The Tribune Democrat, Johnstown, PA

Local News

October 30, 2013

Highway a glimpse of Americana

JOHNSTOWN — Carl Graham Fisher was a shrewd businessman.

He envisioned big projects, took risks and cleverly marketed his ideas.

The Indiana resident made his fortune as owner of Prest-O-Lite, a company that manufactured acetylene headlights for automobiles. He was co-founder and first president of the Indianapolis Motor Speedway.

In the early 1910s, Fisher decided he wanted to create a coast-to-coast rock highway. He pitched the idea to some influential friends – former U.S. President Theodore Roosevelt, world-renowned inventor Thomas Edison, then-current President Woodrow Wilson and automobile manufacturers – who supported his plan. And, at the suggestion of Packard Motor Car Co. President Henry Joy, Fisher immediately endeared the proposed road to many citizens by naming it after one of the most beloved people in American history, President Abraham Lincoln.

Then, 100 years ago today, on Oct. 31, 1913, his vision was realized with the dedication of the Lincoln Highway, an occasion celebrated in municipalities all along the route.

“Fisher was flamboyant and kind of the picture of what a promoter should be ... slick,” said Peter T. Harstad, former director of the Indiana Historical Society.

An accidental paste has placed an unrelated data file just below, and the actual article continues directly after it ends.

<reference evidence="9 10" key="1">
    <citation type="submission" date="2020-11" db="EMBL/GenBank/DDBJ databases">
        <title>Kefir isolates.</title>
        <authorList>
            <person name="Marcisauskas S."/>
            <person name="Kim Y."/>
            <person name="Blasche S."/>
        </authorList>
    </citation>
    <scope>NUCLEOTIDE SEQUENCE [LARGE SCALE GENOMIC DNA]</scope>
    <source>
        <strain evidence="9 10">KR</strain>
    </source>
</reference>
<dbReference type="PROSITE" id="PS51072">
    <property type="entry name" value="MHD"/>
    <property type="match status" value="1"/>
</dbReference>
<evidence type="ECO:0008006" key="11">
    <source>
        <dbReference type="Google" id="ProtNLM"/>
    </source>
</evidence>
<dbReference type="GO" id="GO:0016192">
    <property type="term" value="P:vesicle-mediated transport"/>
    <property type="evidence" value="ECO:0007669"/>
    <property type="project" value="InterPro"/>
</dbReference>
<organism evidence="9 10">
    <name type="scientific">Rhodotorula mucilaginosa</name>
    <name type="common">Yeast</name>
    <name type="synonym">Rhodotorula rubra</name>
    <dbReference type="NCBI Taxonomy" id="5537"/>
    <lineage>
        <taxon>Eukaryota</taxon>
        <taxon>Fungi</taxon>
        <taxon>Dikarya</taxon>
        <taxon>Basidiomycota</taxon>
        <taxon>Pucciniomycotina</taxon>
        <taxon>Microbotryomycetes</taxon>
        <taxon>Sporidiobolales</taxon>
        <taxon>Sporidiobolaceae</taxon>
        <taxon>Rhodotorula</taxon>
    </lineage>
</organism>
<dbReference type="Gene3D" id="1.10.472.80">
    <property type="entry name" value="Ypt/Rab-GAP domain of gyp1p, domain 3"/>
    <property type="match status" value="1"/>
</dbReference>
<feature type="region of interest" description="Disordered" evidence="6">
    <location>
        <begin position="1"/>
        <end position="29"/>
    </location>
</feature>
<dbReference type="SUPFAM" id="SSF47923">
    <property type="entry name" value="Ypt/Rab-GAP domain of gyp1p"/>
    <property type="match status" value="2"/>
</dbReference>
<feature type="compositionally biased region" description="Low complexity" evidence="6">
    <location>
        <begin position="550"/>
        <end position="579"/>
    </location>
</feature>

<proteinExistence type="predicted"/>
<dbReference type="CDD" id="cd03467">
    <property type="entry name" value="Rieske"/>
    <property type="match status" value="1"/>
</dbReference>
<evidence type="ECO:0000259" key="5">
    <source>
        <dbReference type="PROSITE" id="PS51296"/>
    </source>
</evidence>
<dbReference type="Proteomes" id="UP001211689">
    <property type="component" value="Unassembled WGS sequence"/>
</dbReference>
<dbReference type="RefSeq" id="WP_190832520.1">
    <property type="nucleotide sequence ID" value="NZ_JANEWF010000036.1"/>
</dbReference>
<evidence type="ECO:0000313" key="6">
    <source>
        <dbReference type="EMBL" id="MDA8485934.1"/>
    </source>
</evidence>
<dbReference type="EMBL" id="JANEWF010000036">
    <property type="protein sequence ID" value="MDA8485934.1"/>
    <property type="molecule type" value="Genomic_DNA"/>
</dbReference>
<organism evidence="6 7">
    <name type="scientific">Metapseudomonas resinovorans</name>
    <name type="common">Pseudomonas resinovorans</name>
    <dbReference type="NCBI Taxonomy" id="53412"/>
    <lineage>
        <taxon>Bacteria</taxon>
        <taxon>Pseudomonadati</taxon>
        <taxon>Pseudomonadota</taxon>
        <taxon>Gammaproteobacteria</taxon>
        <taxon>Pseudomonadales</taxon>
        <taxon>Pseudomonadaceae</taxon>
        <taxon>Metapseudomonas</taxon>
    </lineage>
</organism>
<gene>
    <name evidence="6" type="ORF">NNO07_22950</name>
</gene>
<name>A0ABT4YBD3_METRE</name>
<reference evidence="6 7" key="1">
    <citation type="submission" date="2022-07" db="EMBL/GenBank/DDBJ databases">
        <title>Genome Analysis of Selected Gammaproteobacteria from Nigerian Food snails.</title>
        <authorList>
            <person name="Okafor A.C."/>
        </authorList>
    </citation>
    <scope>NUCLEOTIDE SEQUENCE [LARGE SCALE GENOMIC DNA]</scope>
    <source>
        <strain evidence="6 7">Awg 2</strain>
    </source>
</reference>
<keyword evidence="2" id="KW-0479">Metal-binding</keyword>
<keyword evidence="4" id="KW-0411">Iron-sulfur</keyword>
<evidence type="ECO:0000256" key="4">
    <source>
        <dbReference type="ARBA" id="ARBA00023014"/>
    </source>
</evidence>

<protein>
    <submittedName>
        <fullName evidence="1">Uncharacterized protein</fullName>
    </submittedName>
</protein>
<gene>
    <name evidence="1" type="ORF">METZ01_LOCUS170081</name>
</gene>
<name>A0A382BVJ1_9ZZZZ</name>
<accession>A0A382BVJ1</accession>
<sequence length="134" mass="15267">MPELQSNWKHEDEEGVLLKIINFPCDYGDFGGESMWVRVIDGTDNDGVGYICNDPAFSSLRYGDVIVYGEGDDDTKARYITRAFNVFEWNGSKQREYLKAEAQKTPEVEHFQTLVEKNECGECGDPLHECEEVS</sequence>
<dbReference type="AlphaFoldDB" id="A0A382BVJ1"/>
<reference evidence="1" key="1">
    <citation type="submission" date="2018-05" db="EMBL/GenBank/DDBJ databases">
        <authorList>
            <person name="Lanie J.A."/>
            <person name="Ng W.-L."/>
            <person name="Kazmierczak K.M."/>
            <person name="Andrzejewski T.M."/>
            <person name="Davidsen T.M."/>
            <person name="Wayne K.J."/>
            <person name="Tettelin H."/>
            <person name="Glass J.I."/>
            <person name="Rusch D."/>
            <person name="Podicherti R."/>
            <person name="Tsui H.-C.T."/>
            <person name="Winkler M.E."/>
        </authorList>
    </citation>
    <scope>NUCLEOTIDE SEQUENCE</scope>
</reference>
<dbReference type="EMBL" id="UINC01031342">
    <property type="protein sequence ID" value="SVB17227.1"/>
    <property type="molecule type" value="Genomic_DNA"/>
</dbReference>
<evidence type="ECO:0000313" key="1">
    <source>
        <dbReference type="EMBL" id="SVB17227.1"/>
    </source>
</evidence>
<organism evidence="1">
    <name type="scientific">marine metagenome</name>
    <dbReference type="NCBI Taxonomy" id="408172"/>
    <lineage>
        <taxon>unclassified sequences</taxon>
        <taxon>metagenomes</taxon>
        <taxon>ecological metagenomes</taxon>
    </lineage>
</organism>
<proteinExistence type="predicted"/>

The Lincoln Highway Association determined what roads to include in the system, selecting some anonymous stretches of dirt paths along with well-known routes, including the Lancaster Pike Road, Mormon Trail, Pony Express Trail, Cherokee Trail, Overland Trail and Donner Pass. Much of the distance was unimproved roadway.

From Times Square to San Francisco, through metropolitan areas and small towns, passing mountains and plains, the Lincoln Highway linked the United States. It was originally 3,389 miles long. The current Lincoln Highway covers 3,142 miles and passes through 13 states, including Pennsylvania.

Counting all of the different routes throughout the years, such as the Colorado Loop, there are more than 5,800 miles of road that can lay claim to at least once being considered part of the historic road.

Fisher’s vision gave birth to the idea of national auto trails and inspired President Dwight D. Eisenhower to champion development of the Interstate Highway System.

“It is people like Carl Fisher, who were not afraid to dream big, that helped make this country great,” said Kay Shelton, president of the LHA.

Over the century since its creation, the highway has ingrained itself into American culture.

Automobile enthusiasts have used it to explore the country. Homes, businesses, hotels and farms line its wayside.

Musicians, artists, photographers, movie makers and writers have found inspiration on its path.

“I just love it,” said WQED television producer Rick Sebak, who created the documentary “A Ride Along The Lincoln Highway” for PBS. “I love the idea that you can go coast to coast, dip your toes in the Atlantic or Pacific and drive the whole way across the country.”

Nowadays, groups such as the modern version of the Lincoln Highway Association work to educate citizens about its historic importance.

“Public awareness is a major component of preservation,” said Shelton. “More states have the entire route designated statewide with a special status, such as a scenic byway, and signed.

“For example, last year, the Iowa Department of Transportation signed the Lincoln Highway’s route across the state. In New Jersey, one county signed the Lincoln Highway.